OCEAN CITY – The owner of a resort motel evacuated in the height of the summer season in August because carbon monoxide (CO) poisoned several guests pleaded guilty last week to one count of failure to provide CO detectors in violation of a town ordinance passed over two years ago, but got by with just a $1,000 donation to the fire department for its carbon monoxide education and outreach program.
Salvatore Rinaldi, owner of the Americana Hotel on the Boardwalk at 10th Street, appeared in District Court last Thursday to face 10 separate municipal infractions for failure to provide carbon monoxide detectors at various guests rooms in the building as well as other common areas including the Hammerheads Bar and Grill, the laundry room and the pool area. Rinaldi pleaded guilty to one count and the nine others were not prosecuted.
Each of the citations carried a maximum fine of $1,000, leaving Rinaldi facing a fine of as much as $10,000 for the 10 different counts, but in the end, he was not officially fined even for the citation for which he pleaded guilty. District Court Judge Daniel Mumford fined Rinaldi $1,000 for the citation, but then suspended the fine when the hotel owner agreed to make a $1,000 donation to the Ocean City Fire Department for its ongoing carbon monoxide detector awareness and outreach program.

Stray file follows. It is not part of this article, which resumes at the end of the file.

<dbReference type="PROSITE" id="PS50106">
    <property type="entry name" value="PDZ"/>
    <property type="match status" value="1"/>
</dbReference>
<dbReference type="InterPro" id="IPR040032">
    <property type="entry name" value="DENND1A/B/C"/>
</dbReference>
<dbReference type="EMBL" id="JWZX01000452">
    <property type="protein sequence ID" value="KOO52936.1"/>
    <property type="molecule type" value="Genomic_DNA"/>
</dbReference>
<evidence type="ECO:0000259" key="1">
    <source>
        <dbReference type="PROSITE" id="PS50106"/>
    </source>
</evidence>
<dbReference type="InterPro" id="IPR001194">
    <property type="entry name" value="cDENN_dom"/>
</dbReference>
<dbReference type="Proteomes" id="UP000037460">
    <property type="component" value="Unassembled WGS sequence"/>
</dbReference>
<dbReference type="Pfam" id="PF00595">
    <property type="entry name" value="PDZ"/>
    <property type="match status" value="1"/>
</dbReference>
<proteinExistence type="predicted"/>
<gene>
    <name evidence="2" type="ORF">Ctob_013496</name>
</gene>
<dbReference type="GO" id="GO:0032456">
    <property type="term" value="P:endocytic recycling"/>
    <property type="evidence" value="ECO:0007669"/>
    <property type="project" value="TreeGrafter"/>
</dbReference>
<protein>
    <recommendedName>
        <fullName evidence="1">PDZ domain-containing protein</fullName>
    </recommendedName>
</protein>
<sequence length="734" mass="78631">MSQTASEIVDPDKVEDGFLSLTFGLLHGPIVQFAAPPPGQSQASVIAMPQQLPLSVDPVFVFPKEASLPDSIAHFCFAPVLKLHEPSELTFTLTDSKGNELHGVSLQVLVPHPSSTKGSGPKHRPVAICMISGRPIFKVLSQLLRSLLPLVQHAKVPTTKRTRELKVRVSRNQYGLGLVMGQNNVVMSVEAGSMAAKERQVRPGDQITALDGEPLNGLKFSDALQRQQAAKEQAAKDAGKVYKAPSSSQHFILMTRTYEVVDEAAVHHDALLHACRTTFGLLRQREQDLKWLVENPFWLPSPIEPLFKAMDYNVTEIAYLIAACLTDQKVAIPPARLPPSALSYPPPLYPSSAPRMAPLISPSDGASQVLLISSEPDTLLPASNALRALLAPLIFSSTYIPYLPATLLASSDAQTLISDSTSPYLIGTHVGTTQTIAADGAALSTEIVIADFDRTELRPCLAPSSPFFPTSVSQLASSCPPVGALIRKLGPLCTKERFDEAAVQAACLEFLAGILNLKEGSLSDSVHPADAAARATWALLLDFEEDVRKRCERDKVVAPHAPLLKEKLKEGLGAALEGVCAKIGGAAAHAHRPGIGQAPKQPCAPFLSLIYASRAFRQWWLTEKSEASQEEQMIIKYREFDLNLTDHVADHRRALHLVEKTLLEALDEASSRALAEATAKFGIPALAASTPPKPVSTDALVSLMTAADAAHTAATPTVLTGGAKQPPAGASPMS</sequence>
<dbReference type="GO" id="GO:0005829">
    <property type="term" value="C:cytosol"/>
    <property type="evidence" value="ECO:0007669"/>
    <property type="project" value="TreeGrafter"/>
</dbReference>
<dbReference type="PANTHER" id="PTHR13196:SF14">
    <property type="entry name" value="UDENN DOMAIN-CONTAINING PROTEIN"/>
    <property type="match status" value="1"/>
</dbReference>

Around 9:20 a.m. on Aug. 11, a 911 call was placed from the Americana reporting guests exhibiting signs of CO exposure. First responders detected dangerous levels of CO in the rooms where guests reported illness. Three people were treated at the scene for symptoms of CO poisoning and two had to be briefly hospitalized.
About 91 of the hotel’s 94 rooms were occupied during the incident and 150 guests were evacuated from the building and the hotel was shut down indefinitely. The investigation revealed the building lacked the required CO detectors mandated by an ordinance passed in 2007 in the wake of a similar incident during which two Pennsylvania tourists perished from CO poisoning at another Boardwalk motel in July 2006. In February 2007, the Mayor and Council passed the ordinance requiring carbon monoxide detectors in all multi-family dwelling units as well as any building that employed fuel-burning equipment.